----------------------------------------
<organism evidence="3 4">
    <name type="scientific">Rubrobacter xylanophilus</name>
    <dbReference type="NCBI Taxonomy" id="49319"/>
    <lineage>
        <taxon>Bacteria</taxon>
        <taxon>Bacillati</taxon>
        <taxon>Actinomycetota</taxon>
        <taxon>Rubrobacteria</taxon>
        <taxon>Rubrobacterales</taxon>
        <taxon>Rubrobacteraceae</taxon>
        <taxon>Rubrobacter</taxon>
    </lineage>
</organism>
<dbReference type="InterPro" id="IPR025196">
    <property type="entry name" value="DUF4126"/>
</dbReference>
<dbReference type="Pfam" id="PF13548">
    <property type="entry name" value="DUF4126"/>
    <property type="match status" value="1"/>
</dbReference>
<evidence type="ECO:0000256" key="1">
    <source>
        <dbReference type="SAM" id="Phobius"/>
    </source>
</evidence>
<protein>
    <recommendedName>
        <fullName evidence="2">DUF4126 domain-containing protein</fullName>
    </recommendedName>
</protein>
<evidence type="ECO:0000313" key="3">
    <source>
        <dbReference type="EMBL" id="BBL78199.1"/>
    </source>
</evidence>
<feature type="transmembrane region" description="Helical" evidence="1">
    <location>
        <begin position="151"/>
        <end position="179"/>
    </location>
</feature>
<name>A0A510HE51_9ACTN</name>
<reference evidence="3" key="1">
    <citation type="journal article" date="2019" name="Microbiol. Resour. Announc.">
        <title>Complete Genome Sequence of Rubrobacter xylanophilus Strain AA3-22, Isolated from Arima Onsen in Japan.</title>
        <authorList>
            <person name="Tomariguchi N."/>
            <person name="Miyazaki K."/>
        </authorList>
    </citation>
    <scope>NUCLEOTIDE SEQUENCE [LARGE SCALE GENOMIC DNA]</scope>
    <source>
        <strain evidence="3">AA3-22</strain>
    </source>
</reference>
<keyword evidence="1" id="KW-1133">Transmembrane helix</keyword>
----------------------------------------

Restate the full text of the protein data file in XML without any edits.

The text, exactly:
<organism evidence="3 4">
    <name type="scientific">Rubrobacter xylanophilus</name>
    <dbReference type="NCBI Taxonomy" id="49319"/>
    <lineage>
        <taxon>Bacteria</taxon>
        <taxon>Bacillati</taxon>
        <taxon>Actinomycetota</taxon>
        <taxon>Rubrobacteria</taxon>
        <taxon>Rubrobacterales</taxon>
        <taxon>Rubrobacteraceae</taxon>
        <taxon>Rubrobacter</taxon>
    </lineage>
</organism>
<dbReference type="InterPro" id="IPR025196">
    <property type="entry name" value="DUF4126"/>
</dbReference>
<dbReference type="Pfam" id="PF13548">
    <property type="entry name" value="DUF4126"/>
    <property type="match status" value="1"/>
</dbReference>
<evidence type="ECO:0000256" key="1">
    <source>
        <dbReference type="SAM" id="Phobius"/>
    </source>
</evidence>
<protein>
    <recommendedName>
        <fullName evidence="2">DUF4126 domain-containing protein</fullName>
    </recommendedName>
</protein>
<evidence type="ECO:0000313" key="3">
    <source>
        <dbReference type="EMBL" id="BBL78199.1"/>
    </source>
</evidence>
<feature type="transmembrane region" description="Helical" evidence="1">
    <location>
        <begin position="151"/>
        <end position="179"/>
    </location>
</feature>
<name>A0A510HE51_9ACTN</name>
<reference evidence="3" key="1">
    <citation type="journal article" date="2019" name="Microbiol. Resour. Announc.">
        <title>Complete Genome Sequence of Rubrobacter xylanophilus Strain AA3-22, Isolated from Arima Onsen in Japan.</title>
        <authorList>
            <person name="Tomariguchi N."/>
            <person name="Miyazaki K."/>
        </authorList>
    </citation>
    <scope>NUCLEOTIDE SEQUENCE [LARGE SCALE GENOMIC DNA]</scope>
    <source>
        <strain evidence="3">AA3-22</strain>
    </source>
</reference>
<keyword evidence="1" id="KW-1133">Transmembrane helix</keyword>